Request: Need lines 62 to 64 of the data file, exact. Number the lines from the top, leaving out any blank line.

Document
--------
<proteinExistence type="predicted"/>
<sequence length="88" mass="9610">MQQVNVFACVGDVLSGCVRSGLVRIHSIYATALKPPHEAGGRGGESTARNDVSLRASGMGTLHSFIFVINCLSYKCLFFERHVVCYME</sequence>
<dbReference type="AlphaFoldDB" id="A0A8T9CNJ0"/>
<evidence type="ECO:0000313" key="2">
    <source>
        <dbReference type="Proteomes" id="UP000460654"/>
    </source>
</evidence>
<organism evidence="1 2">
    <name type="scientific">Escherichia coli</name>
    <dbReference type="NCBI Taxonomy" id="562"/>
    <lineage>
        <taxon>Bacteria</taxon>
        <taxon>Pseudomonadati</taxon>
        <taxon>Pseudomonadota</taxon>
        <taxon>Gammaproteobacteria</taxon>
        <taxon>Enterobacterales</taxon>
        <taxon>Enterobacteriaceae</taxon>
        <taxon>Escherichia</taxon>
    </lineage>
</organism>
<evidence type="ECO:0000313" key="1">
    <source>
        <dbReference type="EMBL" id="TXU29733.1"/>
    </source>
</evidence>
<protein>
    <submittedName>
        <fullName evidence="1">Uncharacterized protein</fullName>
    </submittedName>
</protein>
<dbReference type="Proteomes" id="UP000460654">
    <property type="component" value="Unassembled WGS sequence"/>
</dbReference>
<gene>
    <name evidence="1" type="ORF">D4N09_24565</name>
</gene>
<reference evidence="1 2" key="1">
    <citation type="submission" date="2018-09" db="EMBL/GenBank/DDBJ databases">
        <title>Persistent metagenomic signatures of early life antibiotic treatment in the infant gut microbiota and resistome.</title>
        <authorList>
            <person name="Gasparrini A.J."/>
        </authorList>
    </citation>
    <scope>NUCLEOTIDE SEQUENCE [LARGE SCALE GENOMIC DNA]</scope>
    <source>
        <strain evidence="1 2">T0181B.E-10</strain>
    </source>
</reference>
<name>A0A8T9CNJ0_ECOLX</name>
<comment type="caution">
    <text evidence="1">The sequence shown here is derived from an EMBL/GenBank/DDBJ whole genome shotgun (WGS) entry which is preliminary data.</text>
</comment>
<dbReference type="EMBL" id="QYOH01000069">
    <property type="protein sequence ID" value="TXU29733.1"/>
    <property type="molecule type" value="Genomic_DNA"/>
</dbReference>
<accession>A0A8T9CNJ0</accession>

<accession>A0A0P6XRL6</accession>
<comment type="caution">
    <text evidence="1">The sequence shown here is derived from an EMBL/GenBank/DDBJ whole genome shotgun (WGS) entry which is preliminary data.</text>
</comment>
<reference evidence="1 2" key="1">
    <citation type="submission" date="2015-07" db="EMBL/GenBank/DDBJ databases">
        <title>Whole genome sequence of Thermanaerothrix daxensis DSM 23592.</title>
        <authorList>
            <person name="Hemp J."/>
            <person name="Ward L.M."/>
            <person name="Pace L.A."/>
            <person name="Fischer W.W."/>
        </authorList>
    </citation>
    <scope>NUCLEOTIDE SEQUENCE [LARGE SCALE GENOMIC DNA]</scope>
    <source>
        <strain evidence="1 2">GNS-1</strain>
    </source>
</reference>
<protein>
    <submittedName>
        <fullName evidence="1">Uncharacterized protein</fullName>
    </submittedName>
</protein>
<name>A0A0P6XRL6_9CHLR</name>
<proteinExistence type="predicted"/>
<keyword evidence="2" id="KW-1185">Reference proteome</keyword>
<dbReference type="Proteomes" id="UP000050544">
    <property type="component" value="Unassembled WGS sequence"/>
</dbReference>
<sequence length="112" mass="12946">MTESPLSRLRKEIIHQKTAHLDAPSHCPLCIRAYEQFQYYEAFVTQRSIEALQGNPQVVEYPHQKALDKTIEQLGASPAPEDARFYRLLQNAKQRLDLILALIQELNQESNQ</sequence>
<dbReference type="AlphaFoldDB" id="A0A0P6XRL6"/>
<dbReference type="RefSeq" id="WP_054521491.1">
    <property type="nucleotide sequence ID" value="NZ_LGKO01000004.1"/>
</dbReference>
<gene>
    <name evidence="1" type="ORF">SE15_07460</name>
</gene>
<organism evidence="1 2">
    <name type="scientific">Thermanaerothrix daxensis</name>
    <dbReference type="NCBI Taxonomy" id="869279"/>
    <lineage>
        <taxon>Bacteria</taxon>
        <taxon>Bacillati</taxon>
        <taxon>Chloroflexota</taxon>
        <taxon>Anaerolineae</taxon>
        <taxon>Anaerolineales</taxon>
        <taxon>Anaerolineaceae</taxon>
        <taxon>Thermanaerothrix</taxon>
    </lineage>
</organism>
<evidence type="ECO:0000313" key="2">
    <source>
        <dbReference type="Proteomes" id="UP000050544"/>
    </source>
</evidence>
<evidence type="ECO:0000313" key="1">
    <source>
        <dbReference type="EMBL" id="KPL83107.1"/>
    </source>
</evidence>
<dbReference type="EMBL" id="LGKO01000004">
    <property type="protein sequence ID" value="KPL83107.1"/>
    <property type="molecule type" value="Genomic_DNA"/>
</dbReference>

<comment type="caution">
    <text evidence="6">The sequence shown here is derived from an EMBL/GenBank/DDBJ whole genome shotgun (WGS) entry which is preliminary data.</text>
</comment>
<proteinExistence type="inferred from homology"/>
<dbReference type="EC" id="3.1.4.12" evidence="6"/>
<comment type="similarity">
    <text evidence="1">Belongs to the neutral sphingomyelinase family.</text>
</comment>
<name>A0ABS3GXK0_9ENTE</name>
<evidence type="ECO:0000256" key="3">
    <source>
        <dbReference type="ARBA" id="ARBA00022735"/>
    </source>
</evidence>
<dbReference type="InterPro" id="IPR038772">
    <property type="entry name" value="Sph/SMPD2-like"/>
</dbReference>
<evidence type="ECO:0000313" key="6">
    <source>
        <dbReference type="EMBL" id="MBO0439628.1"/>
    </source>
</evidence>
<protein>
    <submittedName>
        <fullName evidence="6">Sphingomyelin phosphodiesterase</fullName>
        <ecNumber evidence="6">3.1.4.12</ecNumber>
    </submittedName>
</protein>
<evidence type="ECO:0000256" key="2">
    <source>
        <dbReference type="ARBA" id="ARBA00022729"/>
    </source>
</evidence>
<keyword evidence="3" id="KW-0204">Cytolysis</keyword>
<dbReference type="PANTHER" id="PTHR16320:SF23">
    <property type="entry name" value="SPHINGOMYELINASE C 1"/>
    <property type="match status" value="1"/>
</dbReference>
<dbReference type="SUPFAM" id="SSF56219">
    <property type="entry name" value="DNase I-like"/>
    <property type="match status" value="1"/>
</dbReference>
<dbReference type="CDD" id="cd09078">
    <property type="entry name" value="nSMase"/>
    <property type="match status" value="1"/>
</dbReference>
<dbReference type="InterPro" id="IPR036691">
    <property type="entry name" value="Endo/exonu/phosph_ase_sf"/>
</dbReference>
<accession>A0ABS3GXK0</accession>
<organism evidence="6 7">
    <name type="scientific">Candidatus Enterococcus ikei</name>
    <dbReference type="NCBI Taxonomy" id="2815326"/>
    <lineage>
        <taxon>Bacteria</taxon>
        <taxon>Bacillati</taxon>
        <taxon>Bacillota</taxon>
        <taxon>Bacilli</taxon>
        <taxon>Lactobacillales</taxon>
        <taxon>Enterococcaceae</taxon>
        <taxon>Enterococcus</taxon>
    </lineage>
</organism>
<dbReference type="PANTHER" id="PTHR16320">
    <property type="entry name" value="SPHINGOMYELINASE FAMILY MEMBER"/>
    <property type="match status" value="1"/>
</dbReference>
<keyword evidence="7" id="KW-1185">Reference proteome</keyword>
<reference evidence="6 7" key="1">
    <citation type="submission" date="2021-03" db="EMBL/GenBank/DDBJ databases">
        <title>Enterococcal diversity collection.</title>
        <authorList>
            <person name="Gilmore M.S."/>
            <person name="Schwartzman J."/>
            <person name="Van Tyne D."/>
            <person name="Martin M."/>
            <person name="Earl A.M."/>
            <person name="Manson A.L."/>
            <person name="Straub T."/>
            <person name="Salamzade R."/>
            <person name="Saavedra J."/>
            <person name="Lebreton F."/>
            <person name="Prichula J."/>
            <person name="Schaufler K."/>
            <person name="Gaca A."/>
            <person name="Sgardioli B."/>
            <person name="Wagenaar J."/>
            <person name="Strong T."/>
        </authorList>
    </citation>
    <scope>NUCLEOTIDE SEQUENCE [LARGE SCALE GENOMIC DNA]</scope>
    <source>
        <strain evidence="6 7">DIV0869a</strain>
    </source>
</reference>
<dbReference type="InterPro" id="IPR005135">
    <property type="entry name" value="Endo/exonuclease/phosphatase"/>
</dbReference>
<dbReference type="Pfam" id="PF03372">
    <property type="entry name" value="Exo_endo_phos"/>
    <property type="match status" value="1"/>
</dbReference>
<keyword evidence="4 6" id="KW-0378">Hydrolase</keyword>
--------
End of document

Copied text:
</comment>
<reference evidence="1 2" key="1">
    <citation type="submission" date="2015-07" db="EMBL/GenBank/DDBJ databases">